Smoky Mountains Sunrise

Sunday, June 21, 2009

America's Betrayal of the Iranian Freedom Fighters

President Obama has been handed a huge opportunity to contrast the ideals of American freedom, democracy and self-determination, with the fascist terror regime ruling Iran. The freedom fighters bleeding and dying in Iran would welcome America's leadership in galvanizing world opinion and supporting an end to that tyranny. Such leadership would also make reparation for the policies of Jimmy Carter that did so much to bring the current regime to power.

Unfortunately, when Obama finally spoke, his statement was so ambivalent it was not clear whether he was condemning the violence of the government, the freedom fighters, or in his usual way, seeing moral equivalence between the mullahs and those risking their lives in the streets.

We should not be surprised. We can hardly expect one who is embarrassed by, and apologetic for America's role in the world, to understand the aspirations of young freedom fighters in Tehran. Obama's indifference to their struggle was even too much for members of his own party in Congress, which has passed a resolution supporting the freedom fighters.

In the following article, Paul Kengor contrasts the ambivalence of the current administration with President Reagan's support for freedom-loving insurgents around the world.

I frequently get asked how Ronald Reagan would react to certain situations. I've gotten those questions a lot lately given the penchant for central planning by the new team Americans elected in Washington.

But nowhere is there a Reagan lesson that needs heeded as desperately as in Iran right now. The desperation is more apparent daily as President Obama doesn't seem to recognize -- or doesn't know how to support -- the huge historical opportunity before his eyes, and quickly slipping through his fingers.

What would be Reagan's reaction to what's happening in Iran? That's a slam-dunk: He would have responded as he did to every cry for freedom suffocating under the last global scourge America battled -- Soviet communism. Wherever those resisting the despots resided and raised their voices, in Afghanistan, in Nicaragua, in Poland, Reagan was consistent, never missing the opportunity, always staying on theme. He called these people "freedom fighters."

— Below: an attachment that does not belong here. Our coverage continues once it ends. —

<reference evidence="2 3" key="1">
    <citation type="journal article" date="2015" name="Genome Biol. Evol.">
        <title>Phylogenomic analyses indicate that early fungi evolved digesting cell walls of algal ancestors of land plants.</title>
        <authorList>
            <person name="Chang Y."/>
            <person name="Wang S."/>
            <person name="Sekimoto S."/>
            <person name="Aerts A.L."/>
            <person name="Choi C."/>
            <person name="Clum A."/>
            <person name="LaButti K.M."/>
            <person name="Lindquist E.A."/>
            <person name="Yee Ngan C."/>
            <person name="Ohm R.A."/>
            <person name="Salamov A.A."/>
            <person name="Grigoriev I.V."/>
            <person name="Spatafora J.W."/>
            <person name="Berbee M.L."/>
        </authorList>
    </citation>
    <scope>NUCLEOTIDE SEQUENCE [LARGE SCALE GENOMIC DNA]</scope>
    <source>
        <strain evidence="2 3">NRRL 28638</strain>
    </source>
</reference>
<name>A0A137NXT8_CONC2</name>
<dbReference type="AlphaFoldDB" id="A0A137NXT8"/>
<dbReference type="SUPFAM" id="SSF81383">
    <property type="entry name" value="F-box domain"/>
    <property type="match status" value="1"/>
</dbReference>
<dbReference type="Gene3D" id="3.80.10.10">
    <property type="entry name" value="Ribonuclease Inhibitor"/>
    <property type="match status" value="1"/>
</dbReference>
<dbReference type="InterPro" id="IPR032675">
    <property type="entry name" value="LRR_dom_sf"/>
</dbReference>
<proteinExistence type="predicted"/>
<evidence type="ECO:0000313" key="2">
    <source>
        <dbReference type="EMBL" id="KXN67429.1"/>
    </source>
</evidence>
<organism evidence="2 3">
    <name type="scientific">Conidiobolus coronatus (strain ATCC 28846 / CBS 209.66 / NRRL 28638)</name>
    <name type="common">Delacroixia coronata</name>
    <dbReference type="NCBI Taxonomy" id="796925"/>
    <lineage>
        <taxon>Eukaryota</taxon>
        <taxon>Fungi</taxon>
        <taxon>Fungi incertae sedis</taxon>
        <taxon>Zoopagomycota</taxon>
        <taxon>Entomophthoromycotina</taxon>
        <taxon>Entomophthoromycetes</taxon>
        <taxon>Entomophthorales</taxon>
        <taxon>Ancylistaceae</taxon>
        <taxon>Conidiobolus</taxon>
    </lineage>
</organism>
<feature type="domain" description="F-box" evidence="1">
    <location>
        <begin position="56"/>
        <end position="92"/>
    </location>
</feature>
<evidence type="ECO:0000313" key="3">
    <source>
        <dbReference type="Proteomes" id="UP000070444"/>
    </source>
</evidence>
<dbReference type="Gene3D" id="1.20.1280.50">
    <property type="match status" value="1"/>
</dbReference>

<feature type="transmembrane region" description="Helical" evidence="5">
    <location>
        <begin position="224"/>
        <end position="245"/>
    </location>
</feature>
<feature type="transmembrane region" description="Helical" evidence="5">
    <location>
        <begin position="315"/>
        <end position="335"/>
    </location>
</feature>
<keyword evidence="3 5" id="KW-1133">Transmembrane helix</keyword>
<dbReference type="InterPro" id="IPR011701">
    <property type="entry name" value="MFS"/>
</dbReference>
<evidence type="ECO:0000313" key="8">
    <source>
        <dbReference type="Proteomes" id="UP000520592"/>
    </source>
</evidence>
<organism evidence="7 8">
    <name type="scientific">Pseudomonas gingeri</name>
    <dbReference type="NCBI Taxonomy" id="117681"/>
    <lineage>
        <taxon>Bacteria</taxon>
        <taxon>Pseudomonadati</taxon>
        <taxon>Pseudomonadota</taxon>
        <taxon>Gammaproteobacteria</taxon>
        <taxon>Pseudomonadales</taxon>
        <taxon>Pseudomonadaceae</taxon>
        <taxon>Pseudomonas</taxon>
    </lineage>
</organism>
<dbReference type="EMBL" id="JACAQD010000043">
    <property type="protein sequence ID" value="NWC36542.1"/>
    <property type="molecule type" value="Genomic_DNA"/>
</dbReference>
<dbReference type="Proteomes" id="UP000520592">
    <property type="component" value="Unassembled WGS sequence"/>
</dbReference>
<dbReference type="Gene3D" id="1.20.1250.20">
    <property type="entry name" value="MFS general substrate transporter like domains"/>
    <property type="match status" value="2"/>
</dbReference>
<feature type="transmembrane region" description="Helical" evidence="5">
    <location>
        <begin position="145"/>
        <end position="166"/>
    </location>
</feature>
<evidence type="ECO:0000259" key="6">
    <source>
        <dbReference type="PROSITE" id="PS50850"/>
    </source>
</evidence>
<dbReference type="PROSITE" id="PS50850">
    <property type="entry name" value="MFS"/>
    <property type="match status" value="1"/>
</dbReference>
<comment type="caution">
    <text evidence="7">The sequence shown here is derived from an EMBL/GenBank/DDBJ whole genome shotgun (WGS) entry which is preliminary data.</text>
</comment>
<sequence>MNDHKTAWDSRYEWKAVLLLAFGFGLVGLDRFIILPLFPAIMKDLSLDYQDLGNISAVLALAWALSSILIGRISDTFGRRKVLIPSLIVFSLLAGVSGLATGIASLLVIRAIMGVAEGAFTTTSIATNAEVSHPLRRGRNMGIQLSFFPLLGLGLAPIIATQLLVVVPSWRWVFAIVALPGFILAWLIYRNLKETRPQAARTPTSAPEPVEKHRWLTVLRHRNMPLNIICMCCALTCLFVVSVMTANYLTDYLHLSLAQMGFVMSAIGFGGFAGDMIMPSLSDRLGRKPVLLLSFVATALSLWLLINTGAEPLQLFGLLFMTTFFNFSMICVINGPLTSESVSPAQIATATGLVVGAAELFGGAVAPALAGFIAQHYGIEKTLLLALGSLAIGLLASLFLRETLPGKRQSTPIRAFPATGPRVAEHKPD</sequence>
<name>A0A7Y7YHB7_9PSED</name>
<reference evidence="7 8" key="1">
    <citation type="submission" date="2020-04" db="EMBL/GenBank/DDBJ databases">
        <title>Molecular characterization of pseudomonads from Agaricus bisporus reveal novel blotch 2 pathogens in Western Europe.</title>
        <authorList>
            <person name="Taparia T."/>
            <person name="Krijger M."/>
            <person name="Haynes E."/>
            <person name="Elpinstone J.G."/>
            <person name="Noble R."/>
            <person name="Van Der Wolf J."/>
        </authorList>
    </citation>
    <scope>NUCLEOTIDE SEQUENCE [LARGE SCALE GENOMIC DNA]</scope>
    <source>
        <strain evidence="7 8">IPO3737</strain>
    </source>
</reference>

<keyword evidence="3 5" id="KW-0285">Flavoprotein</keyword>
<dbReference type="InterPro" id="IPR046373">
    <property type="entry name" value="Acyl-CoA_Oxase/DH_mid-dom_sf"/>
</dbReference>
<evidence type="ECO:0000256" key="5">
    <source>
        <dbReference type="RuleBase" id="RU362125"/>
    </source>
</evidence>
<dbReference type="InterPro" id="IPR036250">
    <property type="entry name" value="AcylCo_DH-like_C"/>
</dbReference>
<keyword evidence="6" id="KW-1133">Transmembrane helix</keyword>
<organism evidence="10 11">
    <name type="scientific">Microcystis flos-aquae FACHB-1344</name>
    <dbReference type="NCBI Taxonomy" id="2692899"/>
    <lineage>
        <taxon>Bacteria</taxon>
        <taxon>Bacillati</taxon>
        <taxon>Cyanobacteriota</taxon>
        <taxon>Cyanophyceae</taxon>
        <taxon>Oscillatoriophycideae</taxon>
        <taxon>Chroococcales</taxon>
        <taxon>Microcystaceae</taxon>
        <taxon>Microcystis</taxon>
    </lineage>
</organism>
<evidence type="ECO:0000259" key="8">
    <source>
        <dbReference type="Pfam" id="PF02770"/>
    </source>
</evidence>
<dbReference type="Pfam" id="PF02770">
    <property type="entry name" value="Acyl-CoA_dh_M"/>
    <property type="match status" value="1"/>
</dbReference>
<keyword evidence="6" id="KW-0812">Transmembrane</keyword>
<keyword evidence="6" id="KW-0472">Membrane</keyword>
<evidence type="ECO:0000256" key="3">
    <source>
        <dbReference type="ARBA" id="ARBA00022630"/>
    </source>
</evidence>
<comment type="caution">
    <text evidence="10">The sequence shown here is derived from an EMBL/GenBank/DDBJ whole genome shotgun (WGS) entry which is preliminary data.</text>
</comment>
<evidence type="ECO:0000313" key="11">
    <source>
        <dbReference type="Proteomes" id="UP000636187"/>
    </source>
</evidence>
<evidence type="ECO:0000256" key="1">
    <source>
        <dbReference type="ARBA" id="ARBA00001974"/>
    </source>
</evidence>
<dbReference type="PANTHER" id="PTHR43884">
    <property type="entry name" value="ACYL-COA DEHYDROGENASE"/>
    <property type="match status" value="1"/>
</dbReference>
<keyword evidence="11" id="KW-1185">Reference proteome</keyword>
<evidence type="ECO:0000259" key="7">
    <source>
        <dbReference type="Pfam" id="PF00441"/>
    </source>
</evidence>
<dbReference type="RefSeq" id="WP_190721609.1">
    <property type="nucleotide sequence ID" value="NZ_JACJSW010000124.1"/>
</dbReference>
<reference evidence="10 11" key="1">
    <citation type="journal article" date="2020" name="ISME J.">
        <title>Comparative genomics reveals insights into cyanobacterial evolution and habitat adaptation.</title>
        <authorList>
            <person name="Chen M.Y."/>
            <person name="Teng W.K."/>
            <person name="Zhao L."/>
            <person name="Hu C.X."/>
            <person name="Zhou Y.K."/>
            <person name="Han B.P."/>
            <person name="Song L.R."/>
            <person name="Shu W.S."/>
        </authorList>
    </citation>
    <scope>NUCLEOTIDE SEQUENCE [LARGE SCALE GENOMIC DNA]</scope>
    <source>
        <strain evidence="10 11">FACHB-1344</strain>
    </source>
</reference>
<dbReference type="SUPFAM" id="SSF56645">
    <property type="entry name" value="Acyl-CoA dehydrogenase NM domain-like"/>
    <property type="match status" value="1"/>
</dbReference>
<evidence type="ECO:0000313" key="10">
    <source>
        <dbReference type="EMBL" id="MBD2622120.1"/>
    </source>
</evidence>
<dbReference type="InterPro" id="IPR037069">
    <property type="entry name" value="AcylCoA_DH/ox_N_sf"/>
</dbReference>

He did so unequivocally, boldly, proudly, loudly, with the left often trashing him and undermining him, contesting whether this or that group met their criteria as legitimate "freedom" fighters. Reagan was undeterred. He recognized the historical imperative, what he called the March of Freedom. The freedom marchers needed America and its president to urge them on.

The total Reagan statements promoting these freedom fighters are literally uncountable. I know this well, as I collected them for research purposes. Reagan didn't simply step to the microphone to encourage these people at certain crisis moments; he called them out routinely, regularly, including in special, newly created ceremonies with names like Afghan Freedom Day, Solidarity Day, Captive Nations Week, and honoring things like "Observance of the Afghan New Year" or speaking at the annual Pulaski Day Banquet in New York City. In these statements, the president of the United States and unapologetic leader of the free world -- Reagan took that task to heart -- mercilessly blasted the tyrants with just about every name in the book.

Reagan didn't play footsies with dictators. He knew human nature. He knew evil. He knew who was wrong. He knew the dictators were bad regardless of whether we were nice. Not condemning them wouldn't make them behave better.

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